An independent assessment came to the same conclusion (data traffic doubling each year), while tracking the growth over a longer time frame (10 years, 2007-2018).  The 3GAmericas study expects this trend to continue through 2018 (based on observed traffic and trends in service usage), as illustrated below.

3gamericas-rysavy-data-traffic-forecast-2007-20182

Recent traffic increases have exceeded this estimate: “six to fourteen times more data is being used on mobile broadband networks today than in the previous year.” Frost & Sullivan recently reported [April 2009] – with “average users downloading more than 5GB per month.”

Isn’t Increasing Data Use “A Good Problem to Have”?

Yes, increasing consumption of data services is a good problem to have … up to a point.  Operators have been trying for a decade to entice subscribers with data services, recognizing that this is their future, as voice usage eventually reaches a peak and pricing becomes commoditized. However, there is a dark side that is emerging: the rapid growth of data consumption is increasingly a concern to the degree that is expands faster than revenues; if costs increase without a similar increase in revenues, then the business is at risk, and something must be done to reduce overall costs to maintain profitability.  Essentially, “data traffic is growing much faster than data revenues,” [Mike Roberts, Informa, 6/2008]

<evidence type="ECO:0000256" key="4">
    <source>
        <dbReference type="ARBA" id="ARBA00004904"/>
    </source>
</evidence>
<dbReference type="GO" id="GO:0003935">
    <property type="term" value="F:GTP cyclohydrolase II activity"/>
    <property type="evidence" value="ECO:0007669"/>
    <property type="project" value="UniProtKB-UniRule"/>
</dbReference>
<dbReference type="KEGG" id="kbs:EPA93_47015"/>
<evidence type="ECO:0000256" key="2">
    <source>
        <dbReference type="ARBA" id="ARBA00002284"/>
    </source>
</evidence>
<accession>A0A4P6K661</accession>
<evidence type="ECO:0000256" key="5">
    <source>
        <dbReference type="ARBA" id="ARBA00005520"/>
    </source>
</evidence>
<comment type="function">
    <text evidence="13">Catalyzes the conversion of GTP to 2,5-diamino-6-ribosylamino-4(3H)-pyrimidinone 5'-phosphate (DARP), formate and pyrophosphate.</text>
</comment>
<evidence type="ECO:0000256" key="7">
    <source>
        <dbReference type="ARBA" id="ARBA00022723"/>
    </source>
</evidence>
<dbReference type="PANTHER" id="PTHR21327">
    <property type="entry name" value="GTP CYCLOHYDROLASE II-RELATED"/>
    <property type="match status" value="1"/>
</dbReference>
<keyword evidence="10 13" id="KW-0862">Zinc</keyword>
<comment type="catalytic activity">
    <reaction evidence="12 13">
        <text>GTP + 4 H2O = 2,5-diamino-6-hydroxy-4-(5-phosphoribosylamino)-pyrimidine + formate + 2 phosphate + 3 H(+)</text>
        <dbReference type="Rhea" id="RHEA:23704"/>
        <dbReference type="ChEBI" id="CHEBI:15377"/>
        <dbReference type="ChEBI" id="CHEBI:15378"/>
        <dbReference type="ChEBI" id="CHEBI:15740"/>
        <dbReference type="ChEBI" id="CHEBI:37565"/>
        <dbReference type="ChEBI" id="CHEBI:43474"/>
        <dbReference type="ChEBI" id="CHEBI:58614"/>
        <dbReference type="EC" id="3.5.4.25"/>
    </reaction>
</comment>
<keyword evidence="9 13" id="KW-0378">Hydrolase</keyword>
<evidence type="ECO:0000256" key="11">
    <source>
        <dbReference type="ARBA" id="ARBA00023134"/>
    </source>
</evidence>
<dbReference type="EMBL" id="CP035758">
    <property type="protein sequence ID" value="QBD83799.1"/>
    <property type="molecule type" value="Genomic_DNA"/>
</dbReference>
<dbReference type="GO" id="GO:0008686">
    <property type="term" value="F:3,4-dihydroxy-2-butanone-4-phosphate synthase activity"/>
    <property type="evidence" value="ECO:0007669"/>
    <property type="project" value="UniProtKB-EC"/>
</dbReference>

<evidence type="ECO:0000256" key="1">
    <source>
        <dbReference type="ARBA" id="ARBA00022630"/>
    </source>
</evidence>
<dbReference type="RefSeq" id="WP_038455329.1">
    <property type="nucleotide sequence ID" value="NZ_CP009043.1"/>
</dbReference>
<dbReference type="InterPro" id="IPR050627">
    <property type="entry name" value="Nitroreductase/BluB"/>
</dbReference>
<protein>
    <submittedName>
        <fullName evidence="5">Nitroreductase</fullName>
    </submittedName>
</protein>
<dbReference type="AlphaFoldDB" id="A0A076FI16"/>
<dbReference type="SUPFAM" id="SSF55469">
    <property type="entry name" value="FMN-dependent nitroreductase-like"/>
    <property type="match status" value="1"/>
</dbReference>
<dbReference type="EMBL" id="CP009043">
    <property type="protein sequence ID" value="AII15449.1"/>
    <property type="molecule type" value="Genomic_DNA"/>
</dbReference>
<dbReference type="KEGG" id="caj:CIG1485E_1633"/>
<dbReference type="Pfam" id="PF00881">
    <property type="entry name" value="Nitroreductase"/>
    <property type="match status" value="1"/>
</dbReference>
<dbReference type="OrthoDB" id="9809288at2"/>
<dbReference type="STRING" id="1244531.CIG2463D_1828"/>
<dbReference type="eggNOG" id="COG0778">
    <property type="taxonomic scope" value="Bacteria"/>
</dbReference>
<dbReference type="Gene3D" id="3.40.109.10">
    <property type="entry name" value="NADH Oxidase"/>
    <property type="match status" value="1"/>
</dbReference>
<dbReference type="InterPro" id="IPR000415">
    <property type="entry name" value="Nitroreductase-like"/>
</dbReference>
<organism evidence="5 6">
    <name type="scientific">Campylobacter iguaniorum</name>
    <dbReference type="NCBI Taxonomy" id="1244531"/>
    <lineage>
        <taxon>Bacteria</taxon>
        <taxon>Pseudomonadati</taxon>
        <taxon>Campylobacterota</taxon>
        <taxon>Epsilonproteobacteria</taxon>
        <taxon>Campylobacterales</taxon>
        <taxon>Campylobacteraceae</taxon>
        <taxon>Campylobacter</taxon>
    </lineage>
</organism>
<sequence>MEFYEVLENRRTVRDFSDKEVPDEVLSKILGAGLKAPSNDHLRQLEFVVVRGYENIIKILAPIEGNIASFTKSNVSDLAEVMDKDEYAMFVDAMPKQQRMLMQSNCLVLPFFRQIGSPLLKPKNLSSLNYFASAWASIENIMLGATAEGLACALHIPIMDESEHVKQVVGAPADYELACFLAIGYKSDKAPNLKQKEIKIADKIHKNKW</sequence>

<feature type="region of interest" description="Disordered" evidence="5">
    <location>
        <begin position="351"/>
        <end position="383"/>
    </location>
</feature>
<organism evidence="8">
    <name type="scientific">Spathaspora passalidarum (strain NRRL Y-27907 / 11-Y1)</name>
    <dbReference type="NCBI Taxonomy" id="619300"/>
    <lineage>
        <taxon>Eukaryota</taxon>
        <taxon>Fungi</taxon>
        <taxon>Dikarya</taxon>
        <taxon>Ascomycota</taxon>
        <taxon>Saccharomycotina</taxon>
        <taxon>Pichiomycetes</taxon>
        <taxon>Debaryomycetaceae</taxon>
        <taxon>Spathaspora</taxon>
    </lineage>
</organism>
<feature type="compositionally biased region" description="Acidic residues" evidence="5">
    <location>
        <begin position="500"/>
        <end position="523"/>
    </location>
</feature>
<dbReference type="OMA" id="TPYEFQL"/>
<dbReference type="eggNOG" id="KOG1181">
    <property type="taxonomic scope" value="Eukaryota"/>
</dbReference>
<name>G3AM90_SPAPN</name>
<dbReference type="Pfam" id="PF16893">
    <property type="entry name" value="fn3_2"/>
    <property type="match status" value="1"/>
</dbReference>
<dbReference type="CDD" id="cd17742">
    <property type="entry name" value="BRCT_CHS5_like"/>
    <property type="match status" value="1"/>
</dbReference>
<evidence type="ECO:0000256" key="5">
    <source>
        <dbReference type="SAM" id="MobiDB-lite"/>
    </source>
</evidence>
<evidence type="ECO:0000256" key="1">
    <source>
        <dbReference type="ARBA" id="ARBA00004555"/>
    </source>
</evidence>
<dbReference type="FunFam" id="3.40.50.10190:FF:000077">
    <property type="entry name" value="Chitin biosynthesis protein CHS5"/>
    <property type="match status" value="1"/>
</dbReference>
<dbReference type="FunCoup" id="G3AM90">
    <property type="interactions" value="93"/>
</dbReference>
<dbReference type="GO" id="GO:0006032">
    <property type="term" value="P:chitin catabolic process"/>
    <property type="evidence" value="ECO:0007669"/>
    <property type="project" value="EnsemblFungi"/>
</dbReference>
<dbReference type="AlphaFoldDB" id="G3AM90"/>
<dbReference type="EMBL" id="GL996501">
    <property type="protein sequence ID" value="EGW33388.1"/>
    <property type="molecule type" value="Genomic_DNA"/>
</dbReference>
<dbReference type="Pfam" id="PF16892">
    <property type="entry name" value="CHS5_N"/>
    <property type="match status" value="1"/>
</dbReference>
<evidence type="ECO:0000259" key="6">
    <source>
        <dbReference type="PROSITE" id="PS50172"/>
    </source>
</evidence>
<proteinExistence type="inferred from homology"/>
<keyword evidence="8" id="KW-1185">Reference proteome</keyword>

Why Is Data Consumption Rapidly Increasing?

Data growth is expanding due to (a) broad adoption of data services by subs (espec. on flat data plans that encourage use), (b) better devices (such as the iPhone and imitators), and (c) more, attractive data services (such as YouTube, Location-Based Services, Social networking, IM, Mobile TV, and thousands of downloadable Apps).

A) More Subscribers on Mobile Internet Data Plans